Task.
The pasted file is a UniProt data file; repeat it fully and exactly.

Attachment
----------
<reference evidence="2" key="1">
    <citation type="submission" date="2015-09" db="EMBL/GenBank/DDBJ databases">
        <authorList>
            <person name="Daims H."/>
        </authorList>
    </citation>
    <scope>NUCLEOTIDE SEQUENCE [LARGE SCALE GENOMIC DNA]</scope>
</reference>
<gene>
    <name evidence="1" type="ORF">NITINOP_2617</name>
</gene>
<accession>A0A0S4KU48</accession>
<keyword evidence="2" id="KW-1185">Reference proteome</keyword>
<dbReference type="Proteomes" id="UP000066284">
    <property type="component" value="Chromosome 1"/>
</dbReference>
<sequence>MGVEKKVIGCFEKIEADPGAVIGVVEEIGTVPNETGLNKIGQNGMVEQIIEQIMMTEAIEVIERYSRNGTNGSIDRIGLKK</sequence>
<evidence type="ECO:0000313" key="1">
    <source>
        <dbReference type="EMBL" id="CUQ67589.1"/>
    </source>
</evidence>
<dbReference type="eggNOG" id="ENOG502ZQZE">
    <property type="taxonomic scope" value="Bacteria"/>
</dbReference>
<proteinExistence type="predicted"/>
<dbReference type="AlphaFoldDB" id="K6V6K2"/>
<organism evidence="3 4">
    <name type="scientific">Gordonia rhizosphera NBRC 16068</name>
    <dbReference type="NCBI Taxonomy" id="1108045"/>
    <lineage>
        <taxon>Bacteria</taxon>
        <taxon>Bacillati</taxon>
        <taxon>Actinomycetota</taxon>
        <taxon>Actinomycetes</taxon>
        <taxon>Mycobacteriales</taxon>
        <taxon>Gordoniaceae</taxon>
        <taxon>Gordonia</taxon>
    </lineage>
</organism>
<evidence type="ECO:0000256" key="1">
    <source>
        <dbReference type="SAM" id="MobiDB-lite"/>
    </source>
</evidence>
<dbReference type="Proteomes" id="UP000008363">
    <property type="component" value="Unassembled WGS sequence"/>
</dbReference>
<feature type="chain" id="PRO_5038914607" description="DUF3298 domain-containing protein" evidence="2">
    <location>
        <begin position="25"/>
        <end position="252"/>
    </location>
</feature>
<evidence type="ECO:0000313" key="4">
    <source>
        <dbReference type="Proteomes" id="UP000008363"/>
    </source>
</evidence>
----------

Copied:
<reference evidence="2" key="1">
    <citation type="submission" date="2015-09" db="EMBL/GenBank/DDBJ databases">
        <authorList>
            <person name="Daims H."/>
        </authorList>
    </citation>
    <scope>NUCLEOTIDE SEQUENCE [LARGE SCALE GENOMIC DNA]</scope>
</reference>
<gene>
    <name evidence="1" type="ORF">NITINOP_2617</name>
</gene>
<accession>A0A0S4KU48</accession>
<keyword evidence="2" id="KW-1185">Reference proteome</keyword>
<dbReference type="Proteomes" id="UP000066284">
    <property type="component" value="Chromosome 1"/>
</dbReference>
<sequence>MGVEKKVIGCFEKIEADPGAVIGVVEEIGTVPNETGLNKIGQNGMVEQIIEQIMMTEAIEVIERYSRNGTNGSIDRIGLKK</sequence>
<evidence type="ECO:0000313" key="1">
    <source>
        <dbReference type="EMBL" id="CUQ67589.1"/>
    </source>
</evidence>
<dbReference type="eggNOG" id="ENOG502ZQZE">
    <property type="taxonomic scope" value="Bacteria"/>
</dbReference>
<proteinExistence type="predicted"/>
<dbReference type="AlphaFoldDB" id="K6V6K2"/>
<organism evidence="3 4">
    <name type="scientific">Gordonia rhizosphera NBRC 16068</name>
    <dbReference type="NCBI Taxonomy" id="1108045"/>
    <lineage>
        <taxon>Bacteria</taxon>
        <taxon>Bacillati</taxon>
        <taxon>Actinomycetota</taxon>
        <taxon>Actinomycetes</taxon>
        <taxon>Mycobacteriales</taxon>
        <taxon>Gordoniaceae</taxon>
        <taxon>Gordonia</taxon>
    </lineage>
</organism>
<evidence type="ECO:0000256" key="1">
    <source>
        <dbReference type="SAM" id="MobiDB-lite"/>
    </source>
</evidence>
<dbReference type="Proteomes" id="UP000008363">
    <property type="component" value="Unassembled WGS sequence"/>
</dbReference>
<feature type="chain" id="PRO_5038914607" description="DUF3298 domain-containing protein" evidence="2">
    <location>
        <begin position="25"/>
        <end position="252"/>
    </location>
</feature>
<evidence type="ECO:0000313" key="4">
    <source>
        <dbReference type="Proteomes" id="UP000008363"/>
    </source>
</evidence>